Working With Git Stash

May 19, 2015

Have you ever been working on something and you’re not quite in a good spot to commit? You know, a good commit. The kind with meaningful commit messages that describe what you’re committing and why.

You don’t really want to commit because you have some garbage changes that you would like to go back and fix, but you haven’t gotten around to it. You’re still developing.

Then something comes up and you need to jump on another branch and fix something really quick. Call it a hot fix.

Now you’re stuck. You might just grumble a little bit, add what you have, and commit with a vague and often unhelpful commit message. I’ve done this a lot. Too often. This is what git stash was designed for. With stash you take everything you have, store it somewhere so it doesn’t mess you’re working tree, and come back to it later.

Here’s how it works.

Just running git stash without any arguments saves the changes and applies a WIP message. For example, if you were working on a dev branch, change a couple of files, and then you needed to jump back on master and typed git stash. It would stash the changes for you. Running git stash list would show your lone stash with a WIP message.

	stash@{0}: WIP on dev: 3bff306 Initial message

The initial message text is my last commit message. This is where the branch was reverted to after saving my changes.

Once you’re done doing what you needed to do and jump back on your dev branch, you can simply run git stash apply and have your changes reapplied to the dev branch. It’s worth noting that apply leaves the stashed changes in your stash list. That may not be what you expect. If you want to apply your changes and remove the changes from the stash list, run git stash pop. This will apply that last change and remove those changes from the stash list.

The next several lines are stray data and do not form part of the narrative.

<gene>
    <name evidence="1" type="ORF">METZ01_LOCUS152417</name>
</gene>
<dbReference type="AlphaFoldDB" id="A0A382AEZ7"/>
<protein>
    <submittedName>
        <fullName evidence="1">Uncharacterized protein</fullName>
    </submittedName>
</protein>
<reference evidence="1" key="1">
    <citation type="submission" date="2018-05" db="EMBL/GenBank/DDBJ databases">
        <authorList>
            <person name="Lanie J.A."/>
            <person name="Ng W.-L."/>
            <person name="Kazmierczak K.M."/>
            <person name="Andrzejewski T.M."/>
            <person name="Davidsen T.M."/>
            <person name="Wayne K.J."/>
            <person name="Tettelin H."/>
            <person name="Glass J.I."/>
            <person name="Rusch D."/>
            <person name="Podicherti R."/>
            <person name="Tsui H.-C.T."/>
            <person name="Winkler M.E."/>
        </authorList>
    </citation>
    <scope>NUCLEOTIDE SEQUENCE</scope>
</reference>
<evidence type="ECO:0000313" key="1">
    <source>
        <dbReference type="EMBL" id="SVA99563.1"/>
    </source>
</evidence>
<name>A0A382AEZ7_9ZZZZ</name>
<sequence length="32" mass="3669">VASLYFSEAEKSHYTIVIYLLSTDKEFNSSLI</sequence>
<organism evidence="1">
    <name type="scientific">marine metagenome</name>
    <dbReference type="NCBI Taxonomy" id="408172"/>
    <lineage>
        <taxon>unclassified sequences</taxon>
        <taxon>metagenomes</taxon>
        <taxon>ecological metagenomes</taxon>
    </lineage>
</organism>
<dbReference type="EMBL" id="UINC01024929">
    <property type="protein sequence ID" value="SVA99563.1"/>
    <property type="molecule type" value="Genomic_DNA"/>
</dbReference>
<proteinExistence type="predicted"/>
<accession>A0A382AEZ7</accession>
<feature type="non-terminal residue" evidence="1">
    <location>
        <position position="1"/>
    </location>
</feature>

Now you should see something like this

	On branch dev
	Changes not staged for commit:
  		(use “git add <file>…” to update what will be committed)
  		(use “git checkout — <file>…” to discard changes in working directory)

		modified:   sample.txt
		modified:   sample2.txt

	no changes added to commit (use “git add” and/or “git commit -a”)
	Dropped refs/stash@{0} 			(4974d43e224dd25ab4c75c0b1e583e0748d7d200)

That’s great and all, but maybe you want to leave yourself a message. Maybe it’s going to be a while before you come back. For that case you can use git stash save with a message.

If you run git stash save “Another emergency needs my attention”, you should see something like this.

	Saved working directory and index state On dev: Another emergency needs my attention
	HEAD is now at 3bff306 Initial message

And git stash list should show something like this.

	stash@{0}: On dev: Another emergency needs my attention

This has been a huge help for those situations where I need to jump to another branch when I’m in the middle of something. Hopefully, it will help you too.